Professor Tsuyoshi Miyakawa of Fujita Health University, National Institute for Physiological Sciences (NIPS), and Kyoto University led a research team in Japan, with support from the CREST program of Japan Science and Technology Agency (JST). First, the team investigated behaviors by conducting a systematic and well-defined behavioral test battery with alpha-CaMKII mutant mice, an animal model of schizophrenia.
These mice showed abnormal behaviors similar to those of schizophrenic patients. Next, the team found the dentate gyrus neurons in hippocampus of the brain of these mice were not matured morphologically and physiologically. By a gene expression analysis, changes of gene expression related to the maturation of dentate gyrus neurons were also found in the brains of schizophrenic patients. Taken together, the immaturity of the dentate gyrus may be an underlying cause for schizophrenia.
Among their findings, mice heterozygous for a null mutation of the alpha-isoform of calcium/calmodulin-dependent protein kinase II show profoundly dysregulated behaviors, including a severe working memory deficit and an exaggerated infradian rhythm (cycle of increases and decreases in locomotor activity in their home cage; 2-3 weeks/cycle), which are comparable to the symptoms observed in patients with schizophrenia, bipolar disorder and other psychiatric disorders.
Despite extensive research, the brain mechanisms of schizophrenia remain largely unknown. According to Professor Miyakawa, one reason for this is that clinical diagnosis in the area of psychiatry is based solely on subjective observations and not on biologically or objectively solid criteria, "As a result of this limitation, most of the psychiatric disorders currently diagnosed as a single disorder are likely to comprise several biologically distinct heterogeneous populations.
Therefore, the identification and investigation of more reliable biomarkers that characterize a single subpopulation of a specific psychiatric disorder are essential for increasing the understanding of the pathogenesis/pathophysiology of such disorders." The authors note that, "'Immature dentate gyrus' could provide a basis for such biomarkers that may help produce new diagnosis and treatment for schizophrenia patients".
Scientists develop tiny tooth-mounted sensors that can track what you eat
22.03.2018 | Tufts University
NIH scientists describe potential antibody treatment for multidrug-resistant K. pneumoniae
14.03.2018 | NIH/National Institute of Allergy and Infectious Diseases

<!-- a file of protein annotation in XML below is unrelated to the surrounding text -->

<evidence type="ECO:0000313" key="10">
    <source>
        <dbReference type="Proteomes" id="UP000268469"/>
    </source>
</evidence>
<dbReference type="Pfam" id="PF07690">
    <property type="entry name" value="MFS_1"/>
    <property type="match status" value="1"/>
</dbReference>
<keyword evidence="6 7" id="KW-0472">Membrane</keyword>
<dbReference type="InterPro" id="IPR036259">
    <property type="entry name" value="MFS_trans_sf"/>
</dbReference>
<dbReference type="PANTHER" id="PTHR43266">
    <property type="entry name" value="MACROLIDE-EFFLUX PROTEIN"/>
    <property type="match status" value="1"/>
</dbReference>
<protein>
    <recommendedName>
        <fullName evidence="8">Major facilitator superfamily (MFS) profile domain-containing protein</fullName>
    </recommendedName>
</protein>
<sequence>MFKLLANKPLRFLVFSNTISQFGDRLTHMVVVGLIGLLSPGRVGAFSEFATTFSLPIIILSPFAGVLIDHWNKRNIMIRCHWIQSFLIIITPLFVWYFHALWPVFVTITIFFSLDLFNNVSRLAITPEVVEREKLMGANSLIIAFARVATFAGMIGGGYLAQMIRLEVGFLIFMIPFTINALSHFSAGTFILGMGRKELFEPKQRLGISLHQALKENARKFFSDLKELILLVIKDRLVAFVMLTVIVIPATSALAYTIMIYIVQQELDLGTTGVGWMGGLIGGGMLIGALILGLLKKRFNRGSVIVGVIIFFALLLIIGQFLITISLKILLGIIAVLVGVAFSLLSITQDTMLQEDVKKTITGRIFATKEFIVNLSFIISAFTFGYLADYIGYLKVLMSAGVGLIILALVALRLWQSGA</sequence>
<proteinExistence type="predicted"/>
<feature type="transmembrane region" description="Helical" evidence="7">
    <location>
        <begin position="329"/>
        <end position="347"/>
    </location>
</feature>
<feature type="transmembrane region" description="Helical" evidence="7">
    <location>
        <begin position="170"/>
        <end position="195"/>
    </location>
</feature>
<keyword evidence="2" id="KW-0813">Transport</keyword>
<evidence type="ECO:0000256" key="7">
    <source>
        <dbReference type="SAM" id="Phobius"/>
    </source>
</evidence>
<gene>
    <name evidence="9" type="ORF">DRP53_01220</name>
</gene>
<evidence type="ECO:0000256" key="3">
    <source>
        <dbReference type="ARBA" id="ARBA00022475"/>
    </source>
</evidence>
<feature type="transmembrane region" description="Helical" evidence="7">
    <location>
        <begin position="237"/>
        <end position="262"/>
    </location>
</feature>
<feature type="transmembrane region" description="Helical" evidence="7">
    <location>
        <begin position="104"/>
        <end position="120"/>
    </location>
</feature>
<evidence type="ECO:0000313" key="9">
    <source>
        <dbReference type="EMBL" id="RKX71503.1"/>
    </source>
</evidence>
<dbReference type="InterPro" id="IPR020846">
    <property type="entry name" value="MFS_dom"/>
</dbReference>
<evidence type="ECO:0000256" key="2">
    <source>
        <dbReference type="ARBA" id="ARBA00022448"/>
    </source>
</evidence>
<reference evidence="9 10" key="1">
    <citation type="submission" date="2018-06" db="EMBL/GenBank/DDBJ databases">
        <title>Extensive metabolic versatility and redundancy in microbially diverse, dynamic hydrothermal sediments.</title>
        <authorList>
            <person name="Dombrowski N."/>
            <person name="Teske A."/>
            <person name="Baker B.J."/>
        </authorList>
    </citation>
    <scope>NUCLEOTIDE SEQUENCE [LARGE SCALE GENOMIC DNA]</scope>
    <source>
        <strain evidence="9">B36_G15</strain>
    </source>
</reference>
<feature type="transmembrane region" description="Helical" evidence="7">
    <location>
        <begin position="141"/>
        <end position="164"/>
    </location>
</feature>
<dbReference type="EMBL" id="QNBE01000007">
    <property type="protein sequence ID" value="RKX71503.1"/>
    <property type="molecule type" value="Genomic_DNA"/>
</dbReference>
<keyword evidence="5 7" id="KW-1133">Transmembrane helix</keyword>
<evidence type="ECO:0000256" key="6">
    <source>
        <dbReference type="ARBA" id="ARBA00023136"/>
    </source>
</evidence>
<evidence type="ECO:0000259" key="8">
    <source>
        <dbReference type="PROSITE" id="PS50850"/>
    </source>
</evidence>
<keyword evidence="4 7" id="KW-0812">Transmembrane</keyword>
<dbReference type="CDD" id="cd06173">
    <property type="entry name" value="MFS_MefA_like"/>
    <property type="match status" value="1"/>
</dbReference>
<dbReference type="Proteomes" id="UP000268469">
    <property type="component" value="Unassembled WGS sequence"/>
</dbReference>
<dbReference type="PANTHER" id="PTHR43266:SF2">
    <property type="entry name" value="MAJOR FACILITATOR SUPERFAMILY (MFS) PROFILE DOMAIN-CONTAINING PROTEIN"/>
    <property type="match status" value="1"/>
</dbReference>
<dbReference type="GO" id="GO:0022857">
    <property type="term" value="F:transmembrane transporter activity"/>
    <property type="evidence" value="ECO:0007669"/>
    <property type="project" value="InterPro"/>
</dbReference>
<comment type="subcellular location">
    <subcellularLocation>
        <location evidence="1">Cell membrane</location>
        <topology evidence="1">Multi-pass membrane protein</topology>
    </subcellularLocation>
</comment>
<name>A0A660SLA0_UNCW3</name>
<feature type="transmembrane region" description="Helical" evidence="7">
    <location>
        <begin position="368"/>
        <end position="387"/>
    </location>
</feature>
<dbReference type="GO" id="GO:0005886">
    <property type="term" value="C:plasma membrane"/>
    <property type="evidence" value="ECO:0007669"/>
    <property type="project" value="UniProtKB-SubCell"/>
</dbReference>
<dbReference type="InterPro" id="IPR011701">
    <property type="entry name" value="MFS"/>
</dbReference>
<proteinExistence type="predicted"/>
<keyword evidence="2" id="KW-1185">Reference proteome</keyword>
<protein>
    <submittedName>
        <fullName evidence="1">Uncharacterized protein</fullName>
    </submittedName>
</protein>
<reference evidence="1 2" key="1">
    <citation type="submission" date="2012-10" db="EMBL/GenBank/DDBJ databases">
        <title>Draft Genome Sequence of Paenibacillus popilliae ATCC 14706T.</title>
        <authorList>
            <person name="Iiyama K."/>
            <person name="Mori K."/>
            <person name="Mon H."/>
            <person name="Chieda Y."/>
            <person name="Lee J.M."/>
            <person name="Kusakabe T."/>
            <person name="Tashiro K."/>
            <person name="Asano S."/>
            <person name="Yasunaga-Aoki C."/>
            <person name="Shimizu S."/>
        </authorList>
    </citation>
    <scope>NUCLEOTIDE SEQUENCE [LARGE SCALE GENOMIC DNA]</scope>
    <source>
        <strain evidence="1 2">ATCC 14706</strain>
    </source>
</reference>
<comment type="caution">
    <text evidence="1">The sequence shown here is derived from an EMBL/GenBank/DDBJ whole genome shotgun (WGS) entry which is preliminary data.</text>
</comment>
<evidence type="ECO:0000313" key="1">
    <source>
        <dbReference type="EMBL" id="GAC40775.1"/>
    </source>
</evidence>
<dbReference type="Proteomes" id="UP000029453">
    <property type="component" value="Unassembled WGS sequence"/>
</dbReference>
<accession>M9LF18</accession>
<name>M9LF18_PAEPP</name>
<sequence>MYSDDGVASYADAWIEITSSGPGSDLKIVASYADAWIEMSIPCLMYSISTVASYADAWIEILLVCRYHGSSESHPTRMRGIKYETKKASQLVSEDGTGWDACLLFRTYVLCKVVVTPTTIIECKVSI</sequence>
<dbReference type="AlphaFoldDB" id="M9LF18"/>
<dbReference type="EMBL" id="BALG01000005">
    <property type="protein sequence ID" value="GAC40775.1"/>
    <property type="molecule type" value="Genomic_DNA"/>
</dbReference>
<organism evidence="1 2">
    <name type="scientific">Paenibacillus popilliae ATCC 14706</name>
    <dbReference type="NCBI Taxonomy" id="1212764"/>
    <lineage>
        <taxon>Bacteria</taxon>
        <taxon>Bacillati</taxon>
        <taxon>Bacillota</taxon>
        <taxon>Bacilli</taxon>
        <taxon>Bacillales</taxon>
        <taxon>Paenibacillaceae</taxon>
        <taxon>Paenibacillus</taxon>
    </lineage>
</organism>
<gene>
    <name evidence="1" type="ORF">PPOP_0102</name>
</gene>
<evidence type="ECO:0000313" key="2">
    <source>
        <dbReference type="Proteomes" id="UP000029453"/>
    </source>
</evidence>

An international team of researchers has discovered a new anti-cancer protein. The protein, called LHPP, prevents the uncontrolled proliferation of cancer cells in the liver. The researchers led by Prof. Michael N. Hall from the Biozentrum, University of Basel, report in “Nature” that LHPP can also serve as a biomarker for the diagnosis and prognosis of liver cancer.
The incidence of liver cancer, also known as hepatocellular carcinoma, is steadily increasing. In the last twenty years, the number of cases has almost doubled...
In just a few weeks from now, the Chinese space station Tiangong-1 will re-enter the Earth's atmosphere where it will to a large extent burn up. It is possible that some debris will reach the Earth's surface. Tiangong-1 is orbiting the Earth uncontrolled at a speed of approx. 29,000 km/h.Currently the prognosis relating to the time of impact currently lies within a window of several days. The scientists at Fraunhofer FHR have already been monitoring Tiangong-1 for a number of weeks with their TIRA system, one of the most powerful space observation radars in the world, with a view to supporting the German Space Situational Awareness Center and the ESA with their re-entry forecasts.
Following the loss of radio contact with Tiangong-1 in 2016 and due to the low orbital height, it is now inevitable that the Chinese space station will...
Fraunhofer Institute for Organic Electronics, Electron Beam and Plasma Technology FEP, provider of research and development services for OLED lighting solutions, announces the founding of the “OLED Licht Forum” and presents latest OLED design and lighting solutions during light+building, from March 18th – 23rd, 2018 in Frankfurt a.M./Germany, at booth no. F91 in Hall 4.0.
They are united in their passion for OLED (organic light emitting diodes) lighting with all of its unique facets and application possibilities. Thus experts in...
A new scenario seeking to explain how Mars' putative oceans came and went over the last 4 billion years implies that the oceans formed several hundred million...
For the first time, an interdisciplinary team from the University of Basel has succeeded in integrating artificial organelles into the cells of live zebrafish embryos. This innovative approach using artificial organelles as cellular implants offers new potential in treating a range of diseases, as the authors report in an article published in Nature Communications.
In the cells of higher organisms, organelles such as the nucleus or mitochondria perform a range of complex functions necessary for life. In the networks of...
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